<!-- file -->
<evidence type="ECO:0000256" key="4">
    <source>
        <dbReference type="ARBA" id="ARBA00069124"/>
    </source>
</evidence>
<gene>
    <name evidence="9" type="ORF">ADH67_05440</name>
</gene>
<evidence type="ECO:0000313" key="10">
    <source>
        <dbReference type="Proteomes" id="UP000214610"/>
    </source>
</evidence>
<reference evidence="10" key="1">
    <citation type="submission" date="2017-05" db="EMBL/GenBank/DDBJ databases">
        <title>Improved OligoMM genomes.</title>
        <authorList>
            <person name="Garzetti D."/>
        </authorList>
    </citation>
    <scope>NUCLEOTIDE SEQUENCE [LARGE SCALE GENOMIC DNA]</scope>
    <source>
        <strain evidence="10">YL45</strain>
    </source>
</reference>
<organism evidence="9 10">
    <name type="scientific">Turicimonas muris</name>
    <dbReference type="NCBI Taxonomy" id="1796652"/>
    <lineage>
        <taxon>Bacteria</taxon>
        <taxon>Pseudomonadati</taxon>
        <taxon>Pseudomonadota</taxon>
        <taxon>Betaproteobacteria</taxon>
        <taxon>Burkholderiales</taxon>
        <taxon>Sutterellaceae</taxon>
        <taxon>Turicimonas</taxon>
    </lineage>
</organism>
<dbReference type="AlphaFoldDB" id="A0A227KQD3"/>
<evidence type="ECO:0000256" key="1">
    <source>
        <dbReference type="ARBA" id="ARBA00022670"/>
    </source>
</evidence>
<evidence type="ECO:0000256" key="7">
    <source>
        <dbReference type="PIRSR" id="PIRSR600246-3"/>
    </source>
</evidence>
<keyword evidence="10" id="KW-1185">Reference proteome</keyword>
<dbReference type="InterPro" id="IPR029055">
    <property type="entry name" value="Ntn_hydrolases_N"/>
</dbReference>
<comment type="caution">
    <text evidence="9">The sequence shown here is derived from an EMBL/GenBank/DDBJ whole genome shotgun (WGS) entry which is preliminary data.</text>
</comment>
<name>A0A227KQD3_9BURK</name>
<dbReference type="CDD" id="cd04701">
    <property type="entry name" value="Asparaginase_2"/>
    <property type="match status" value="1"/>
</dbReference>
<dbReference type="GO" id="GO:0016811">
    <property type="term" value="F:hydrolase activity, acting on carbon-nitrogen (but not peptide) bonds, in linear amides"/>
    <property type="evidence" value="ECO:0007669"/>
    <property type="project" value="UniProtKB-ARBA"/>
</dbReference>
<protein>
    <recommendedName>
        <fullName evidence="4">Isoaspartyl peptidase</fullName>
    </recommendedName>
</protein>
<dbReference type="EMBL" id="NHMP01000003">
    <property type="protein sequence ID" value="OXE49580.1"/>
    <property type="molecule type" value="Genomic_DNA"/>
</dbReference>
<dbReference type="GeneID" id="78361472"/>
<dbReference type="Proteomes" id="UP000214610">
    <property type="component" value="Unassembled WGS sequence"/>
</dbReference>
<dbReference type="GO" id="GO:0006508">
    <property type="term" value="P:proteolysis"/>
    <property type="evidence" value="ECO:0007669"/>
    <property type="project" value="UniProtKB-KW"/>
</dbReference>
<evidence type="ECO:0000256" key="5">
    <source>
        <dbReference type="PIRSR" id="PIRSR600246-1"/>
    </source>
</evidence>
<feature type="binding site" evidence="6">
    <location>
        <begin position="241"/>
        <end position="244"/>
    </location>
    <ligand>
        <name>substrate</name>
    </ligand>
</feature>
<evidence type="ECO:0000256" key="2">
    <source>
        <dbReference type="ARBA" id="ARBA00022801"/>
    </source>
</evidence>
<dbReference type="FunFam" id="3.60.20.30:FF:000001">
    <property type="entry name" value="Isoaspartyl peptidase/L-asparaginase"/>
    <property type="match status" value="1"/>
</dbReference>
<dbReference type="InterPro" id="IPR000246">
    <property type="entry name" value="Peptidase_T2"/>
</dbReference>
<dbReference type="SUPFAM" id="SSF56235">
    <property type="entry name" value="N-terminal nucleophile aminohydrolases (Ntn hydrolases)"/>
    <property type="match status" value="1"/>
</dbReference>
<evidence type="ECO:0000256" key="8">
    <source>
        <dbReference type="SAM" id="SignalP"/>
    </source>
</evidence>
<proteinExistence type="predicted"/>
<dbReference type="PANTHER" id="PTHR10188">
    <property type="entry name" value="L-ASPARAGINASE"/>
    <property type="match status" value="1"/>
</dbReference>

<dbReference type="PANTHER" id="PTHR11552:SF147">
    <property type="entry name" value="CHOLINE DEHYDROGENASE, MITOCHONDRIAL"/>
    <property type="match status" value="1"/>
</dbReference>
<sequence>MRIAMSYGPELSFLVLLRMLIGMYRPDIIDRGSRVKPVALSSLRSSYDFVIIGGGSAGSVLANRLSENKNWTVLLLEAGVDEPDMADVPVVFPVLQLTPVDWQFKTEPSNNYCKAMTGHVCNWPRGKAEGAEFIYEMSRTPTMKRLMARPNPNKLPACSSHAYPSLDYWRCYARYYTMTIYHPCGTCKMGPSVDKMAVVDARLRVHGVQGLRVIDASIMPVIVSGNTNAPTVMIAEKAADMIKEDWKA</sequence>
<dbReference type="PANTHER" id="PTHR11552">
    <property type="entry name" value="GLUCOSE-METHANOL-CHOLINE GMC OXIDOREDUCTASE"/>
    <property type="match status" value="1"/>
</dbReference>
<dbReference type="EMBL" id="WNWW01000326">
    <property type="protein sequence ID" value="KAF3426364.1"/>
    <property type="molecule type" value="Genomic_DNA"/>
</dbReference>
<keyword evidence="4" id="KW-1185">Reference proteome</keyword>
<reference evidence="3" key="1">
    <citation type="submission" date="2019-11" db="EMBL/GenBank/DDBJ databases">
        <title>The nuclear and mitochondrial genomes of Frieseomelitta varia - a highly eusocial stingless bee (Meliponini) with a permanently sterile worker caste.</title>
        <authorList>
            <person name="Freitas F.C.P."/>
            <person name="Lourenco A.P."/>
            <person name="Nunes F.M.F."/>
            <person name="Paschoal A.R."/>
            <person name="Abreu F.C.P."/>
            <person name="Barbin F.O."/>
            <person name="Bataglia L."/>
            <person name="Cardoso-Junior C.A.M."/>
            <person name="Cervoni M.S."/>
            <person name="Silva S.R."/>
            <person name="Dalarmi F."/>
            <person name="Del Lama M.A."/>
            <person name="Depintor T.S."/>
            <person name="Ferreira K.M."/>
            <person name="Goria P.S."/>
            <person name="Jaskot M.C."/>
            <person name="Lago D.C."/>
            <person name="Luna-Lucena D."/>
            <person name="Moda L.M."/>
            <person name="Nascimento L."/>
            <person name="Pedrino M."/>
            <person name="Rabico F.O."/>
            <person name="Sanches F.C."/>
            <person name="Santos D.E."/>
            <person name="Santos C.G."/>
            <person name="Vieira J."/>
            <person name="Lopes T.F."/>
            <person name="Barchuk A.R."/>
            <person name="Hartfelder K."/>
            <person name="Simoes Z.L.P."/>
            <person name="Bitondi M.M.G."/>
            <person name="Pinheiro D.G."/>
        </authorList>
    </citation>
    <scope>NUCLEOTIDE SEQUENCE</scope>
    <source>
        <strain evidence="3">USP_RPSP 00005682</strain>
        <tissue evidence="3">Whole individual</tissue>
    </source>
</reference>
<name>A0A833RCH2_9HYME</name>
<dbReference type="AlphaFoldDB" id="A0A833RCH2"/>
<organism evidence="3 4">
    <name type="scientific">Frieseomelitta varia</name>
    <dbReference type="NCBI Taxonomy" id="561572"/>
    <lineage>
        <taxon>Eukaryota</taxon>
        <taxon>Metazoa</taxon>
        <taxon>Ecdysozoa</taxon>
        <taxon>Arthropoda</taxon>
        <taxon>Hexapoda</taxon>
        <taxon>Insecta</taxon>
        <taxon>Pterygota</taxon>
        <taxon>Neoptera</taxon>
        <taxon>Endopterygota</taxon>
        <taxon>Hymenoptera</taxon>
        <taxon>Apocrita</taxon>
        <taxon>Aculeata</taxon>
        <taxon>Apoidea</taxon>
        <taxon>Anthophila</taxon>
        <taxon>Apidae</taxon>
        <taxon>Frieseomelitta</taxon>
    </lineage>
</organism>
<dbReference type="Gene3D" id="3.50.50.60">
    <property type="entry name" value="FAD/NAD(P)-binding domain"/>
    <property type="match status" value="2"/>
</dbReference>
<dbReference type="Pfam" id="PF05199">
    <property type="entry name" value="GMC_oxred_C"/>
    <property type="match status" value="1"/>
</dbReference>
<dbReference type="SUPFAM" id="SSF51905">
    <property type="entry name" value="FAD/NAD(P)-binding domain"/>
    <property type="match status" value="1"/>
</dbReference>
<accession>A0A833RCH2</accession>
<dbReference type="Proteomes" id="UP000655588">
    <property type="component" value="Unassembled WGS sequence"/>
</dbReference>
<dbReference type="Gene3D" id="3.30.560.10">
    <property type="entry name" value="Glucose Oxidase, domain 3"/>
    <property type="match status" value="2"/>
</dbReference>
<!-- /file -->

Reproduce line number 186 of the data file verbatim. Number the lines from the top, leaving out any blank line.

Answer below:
    <name type="scientific">Frieseomelitta varia</name>